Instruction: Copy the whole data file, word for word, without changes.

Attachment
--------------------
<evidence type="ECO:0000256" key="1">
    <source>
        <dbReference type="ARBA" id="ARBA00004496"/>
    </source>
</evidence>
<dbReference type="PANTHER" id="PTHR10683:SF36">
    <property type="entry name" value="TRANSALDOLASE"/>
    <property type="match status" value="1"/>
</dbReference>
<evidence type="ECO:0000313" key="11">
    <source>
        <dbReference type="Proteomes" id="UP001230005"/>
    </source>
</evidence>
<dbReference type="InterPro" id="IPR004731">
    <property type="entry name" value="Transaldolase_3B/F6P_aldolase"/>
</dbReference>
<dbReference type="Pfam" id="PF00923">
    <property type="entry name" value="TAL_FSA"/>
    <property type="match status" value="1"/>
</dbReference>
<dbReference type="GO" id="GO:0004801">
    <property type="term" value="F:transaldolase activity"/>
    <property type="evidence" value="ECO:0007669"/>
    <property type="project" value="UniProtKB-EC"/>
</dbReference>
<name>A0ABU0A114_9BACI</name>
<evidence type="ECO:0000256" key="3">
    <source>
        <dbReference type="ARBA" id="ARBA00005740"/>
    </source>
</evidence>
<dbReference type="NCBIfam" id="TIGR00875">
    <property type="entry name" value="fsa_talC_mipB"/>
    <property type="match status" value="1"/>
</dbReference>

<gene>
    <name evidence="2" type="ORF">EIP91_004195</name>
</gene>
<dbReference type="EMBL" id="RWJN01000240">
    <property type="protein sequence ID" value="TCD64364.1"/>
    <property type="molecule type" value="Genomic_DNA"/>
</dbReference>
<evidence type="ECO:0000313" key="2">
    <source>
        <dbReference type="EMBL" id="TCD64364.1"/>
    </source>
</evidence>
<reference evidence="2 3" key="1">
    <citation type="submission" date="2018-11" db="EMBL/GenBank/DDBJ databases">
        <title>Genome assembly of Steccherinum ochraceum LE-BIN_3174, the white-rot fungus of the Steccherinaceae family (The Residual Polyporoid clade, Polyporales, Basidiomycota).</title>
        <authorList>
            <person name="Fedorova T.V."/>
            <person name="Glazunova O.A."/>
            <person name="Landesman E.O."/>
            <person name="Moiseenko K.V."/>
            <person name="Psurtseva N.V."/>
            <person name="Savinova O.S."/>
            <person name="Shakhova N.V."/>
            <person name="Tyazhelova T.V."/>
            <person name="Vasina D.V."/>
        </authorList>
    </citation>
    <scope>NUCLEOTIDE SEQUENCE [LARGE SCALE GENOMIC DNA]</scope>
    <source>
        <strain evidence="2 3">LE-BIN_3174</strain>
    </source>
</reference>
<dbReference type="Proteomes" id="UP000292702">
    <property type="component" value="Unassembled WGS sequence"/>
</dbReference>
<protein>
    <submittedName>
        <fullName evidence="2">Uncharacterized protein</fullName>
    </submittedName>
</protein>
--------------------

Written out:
<evidence type="ECO:0000256" key="1">
    <source>
        <dbReference type="ARBA" id="ARBA00004496"/>
    </source>
</evidence>
<dbReference type="PANTHER" id="PTHR10683:SF36">
    <property type="entry name" value="TRANSALDOLASE"/>
    <property type="match status" value="1"/>
</dbReference>
<evidence type="ECO:0000313" key="11">
    <source>
        <dbReference type="Proteomes" id="UP001230005"/>
    </source>
</evidence>
<dbReference type="InterPro" id="IPR004731">
    <property type="entry name" value="Transaldolase_3B/F6P_aldolase"/>
</dbReference>
<dbReference type="Pfam" id="PF00923">
    <property type="entry name" value="TAL_FSA"/>
    <property type="match status" value="1"/>
</dbReference>
<dbReference type="GO" id="GO:0004801">
    <property type="term" value="F:transaldolase activity"/>
    <property type="evidence" value="ECO:0007669"/>
    <property type="project" value="UniProtKB-EC"/>
</dbReference>
<name>A0ABU0A114_9BACI</name>
<evidence type="ECO:0000256" key="3">
    <source>
        <dbReference type="ARBA" id="ARBA00005740"/>
    </source>
</evidence>
<dbReference type="NCBIfam" id="TIGR00875">
    <property type="entry name" value="fsa_talC_mipB"/>
    <property type="match status" value="1"/>
</dbReference>

<gene>
    <name evidence="2" type="ORF">EIP91_004195</name>
</gene>
<dbReference type="EMBL" id="RWJN01000240">
    <property type="protein sequence ID" value="TCD64364.1"/>
    <property type="molecule type" value="Genomic_DNA"/>
</dbReference>
<evidence type="ECO:0000313" key="2">
    <source>
        <dbReference type="EMBL" id="TCD64364.1"/>
    </source>
</evidence>
<reference evidence="2 3" key="1">
    <citation type="submission" date="2018-11" db="EMBL/GenBank/DDBJ databases">
        <title>Genome assembly of Steccherinum ochraceum LE-BIN_3174, the white-rot fungus of the Steccherinaceae family (The Residual Polyporoid clade, Polyporales, Basidiomycota).</title>
        <authorList>
            <person name="Fedorova T.V."/>
            <person name="Glazunova O.A."/>
            <person name="Landesman E.O."/>
            <person name="Moiseenko K.V."/>
            <person name="Psurtseva N.V."/>
            <person name="Savinova O.S."/>
            <person name="Shakhova N.V."/>
            <person name="Tyazhelova T.V."/>
            <person name="Vasina D.V."/>
        </authorList>
    </citation>
    <scope>NUCLEOTIDE SEQUENCE [LARGE SCALE GENOMIC DNA]</scope>
    <source>
        <strain evidence="2 3">LE-BIN_3174</strain>
    </source>
</reference>
<dbReference type="Proteomes" id="UP000292702">
    <property type="component" value="Unassembled WGS sequence"/>
</dbReference>
<protein>
    <submittedName>
        <fullName evidence="2">Uncharacterized protein</fullName>
    </submittedName>
</protein>